Both guest speakers at Richmond Hill’s Memorial Day observance in J.F. Gregory Park reminded attendees to “take a few minutes” during the day to recall what the holiday is all about.
“Memorial Day means different things to different people,” said Lt. Col. Cameron Weathers, deputy brigade commander of the 1st Armored Brigade Combat Team, 3rd Infantry Division on Fort Stewart. “For some it’s an extra day off, a day at the beach, a chance to barbecue with friends.
“Regardless, take a few minutes to honor those who have afforded us the freedoms we have today,” he continued, choking up a few times during his short address. “They are heroes, and I don’t use that word easily.”
Retired Air Force Senior Master Sgt. Arthur Hurt Jr. had a similar message.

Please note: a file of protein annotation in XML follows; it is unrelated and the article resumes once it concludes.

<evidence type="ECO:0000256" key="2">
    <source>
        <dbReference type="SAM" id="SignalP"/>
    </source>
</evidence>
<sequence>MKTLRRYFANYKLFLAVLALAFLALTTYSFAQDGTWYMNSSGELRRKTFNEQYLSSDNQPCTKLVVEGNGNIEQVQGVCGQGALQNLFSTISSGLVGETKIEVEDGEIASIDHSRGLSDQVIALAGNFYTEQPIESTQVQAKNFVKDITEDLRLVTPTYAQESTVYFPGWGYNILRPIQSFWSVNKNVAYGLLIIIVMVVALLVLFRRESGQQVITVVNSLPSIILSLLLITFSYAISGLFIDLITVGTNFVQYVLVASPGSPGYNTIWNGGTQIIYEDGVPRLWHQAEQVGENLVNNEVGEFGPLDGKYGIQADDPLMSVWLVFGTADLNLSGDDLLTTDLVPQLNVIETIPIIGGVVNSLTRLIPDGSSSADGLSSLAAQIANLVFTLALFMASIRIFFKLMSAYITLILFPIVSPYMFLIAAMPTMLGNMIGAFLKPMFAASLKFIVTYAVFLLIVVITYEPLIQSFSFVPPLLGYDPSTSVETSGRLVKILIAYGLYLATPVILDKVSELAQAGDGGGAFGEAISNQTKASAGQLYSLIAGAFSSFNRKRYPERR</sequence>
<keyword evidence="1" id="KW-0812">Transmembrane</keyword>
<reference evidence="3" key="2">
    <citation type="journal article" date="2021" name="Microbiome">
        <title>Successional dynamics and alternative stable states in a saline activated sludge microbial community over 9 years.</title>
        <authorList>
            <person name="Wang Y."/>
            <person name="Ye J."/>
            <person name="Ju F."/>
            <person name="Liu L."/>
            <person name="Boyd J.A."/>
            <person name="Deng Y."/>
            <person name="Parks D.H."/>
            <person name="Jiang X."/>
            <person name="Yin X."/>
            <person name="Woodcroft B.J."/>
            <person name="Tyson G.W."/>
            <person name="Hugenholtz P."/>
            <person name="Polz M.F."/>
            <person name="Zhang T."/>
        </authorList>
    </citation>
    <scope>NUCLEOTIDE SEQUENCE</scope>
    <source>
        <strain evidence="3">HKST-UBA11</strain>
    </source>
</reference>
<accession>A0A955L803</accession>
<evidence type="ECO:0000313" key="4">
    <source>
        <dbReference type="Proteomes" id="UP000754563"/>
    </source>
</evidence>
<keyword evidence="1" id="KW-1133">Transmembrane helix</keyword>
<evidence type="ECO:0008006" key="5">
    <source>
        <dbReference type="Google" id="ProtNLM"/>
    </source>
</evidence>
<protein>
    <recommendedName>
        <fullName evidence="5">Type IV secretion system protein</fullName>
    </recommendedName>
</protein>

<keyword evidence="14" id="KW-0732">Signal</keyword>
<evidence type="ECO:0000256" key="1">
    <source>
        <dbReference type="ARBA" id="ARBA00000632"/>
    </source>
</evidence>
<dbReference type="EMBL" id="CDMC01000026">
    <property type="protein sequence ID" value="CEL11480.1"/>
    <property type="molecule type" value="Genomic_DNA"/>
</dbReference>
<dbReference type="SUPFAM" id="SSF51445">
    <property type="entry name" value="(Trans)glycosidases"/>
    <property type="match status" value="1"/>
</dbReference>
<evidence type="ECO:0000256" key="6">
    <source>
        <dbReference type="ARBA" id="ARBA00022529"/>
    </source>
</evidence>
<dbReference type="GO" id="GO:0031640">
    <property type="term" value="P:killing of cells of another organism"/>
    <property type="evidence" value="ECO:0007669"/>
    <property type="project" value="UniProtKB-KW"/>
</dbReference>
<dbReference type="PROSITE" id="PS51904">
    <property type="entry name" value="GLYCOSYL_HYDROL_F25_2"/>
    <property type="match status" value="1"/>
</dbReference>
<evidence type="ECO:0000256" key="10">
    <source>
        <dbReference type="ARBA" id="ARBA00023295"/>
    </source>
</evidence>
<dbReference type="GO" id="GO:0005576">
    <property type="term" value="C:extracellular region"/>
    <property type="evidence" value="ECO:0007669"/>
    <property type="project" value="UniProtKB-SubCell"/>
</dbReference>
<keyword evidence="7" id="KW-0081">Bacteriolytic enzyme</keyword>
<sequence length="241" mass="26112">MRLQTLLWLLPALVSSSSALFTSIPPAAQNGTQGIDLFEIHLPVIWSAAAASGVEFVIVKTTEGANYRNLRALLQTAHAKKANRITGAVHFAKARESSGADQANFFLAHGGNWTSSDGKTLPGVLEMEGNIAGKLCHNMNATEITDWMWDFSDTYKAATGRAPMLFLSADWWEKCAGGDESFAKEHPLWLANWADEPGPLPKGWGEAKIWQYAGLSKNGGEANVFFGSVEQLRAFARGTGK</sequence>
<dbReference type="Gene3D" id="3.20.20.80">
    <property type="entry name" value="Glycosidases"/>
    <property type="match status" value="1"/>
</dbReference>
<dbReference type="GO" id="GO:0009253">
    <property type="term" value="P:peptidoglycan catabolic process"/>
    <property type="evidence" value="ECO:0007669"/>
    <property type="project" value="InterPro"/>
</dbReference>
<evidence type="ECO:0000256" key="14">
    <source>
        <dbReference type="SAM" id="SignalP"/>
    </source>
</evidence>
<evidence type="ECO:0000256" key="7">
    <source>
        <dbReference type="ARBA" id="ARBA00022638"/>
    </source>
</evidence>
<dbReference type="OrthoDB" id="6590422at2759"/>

“Whatever your plans are, take a few minutes to reflect on the sacrifices the fallen have made for our country,” he said.
Hurt, senior vice commander of Richmond Hill’s Veterans of Foreign Wars Post 7331, also noted that members of Boy Scout Troop 486 would be accompanying VFW members Monday afternoon to place flags on veterans’ graves at cemeteries.
“It’s a small token that sends a massive message that we deeply appreciate their sacrifice,” he said.
The ceremony began with opening remarks by Richmond Hill Mayor Howard Fowler and included an invocation by Pastor Steve Lane of New Beginnings Community Church. “The Star Spangled Banner” was sung by Emily Speer, literally ending with the punctuation of a train whistle from a passing locomotive that passed by just as she ended.
Weathers later joked that Fort Stewart had arranged the timing of the train as “our version of a flyover.”
The ceremony ended with a benediction by Lane, the laying of a wreath by Fowler and Weathers at the Veterans Memorial and a 21-gun salute by Fort Stewart soldiers. Cpl. Tim Saia of the Richmond Hill Police Department closed it out by playing taps.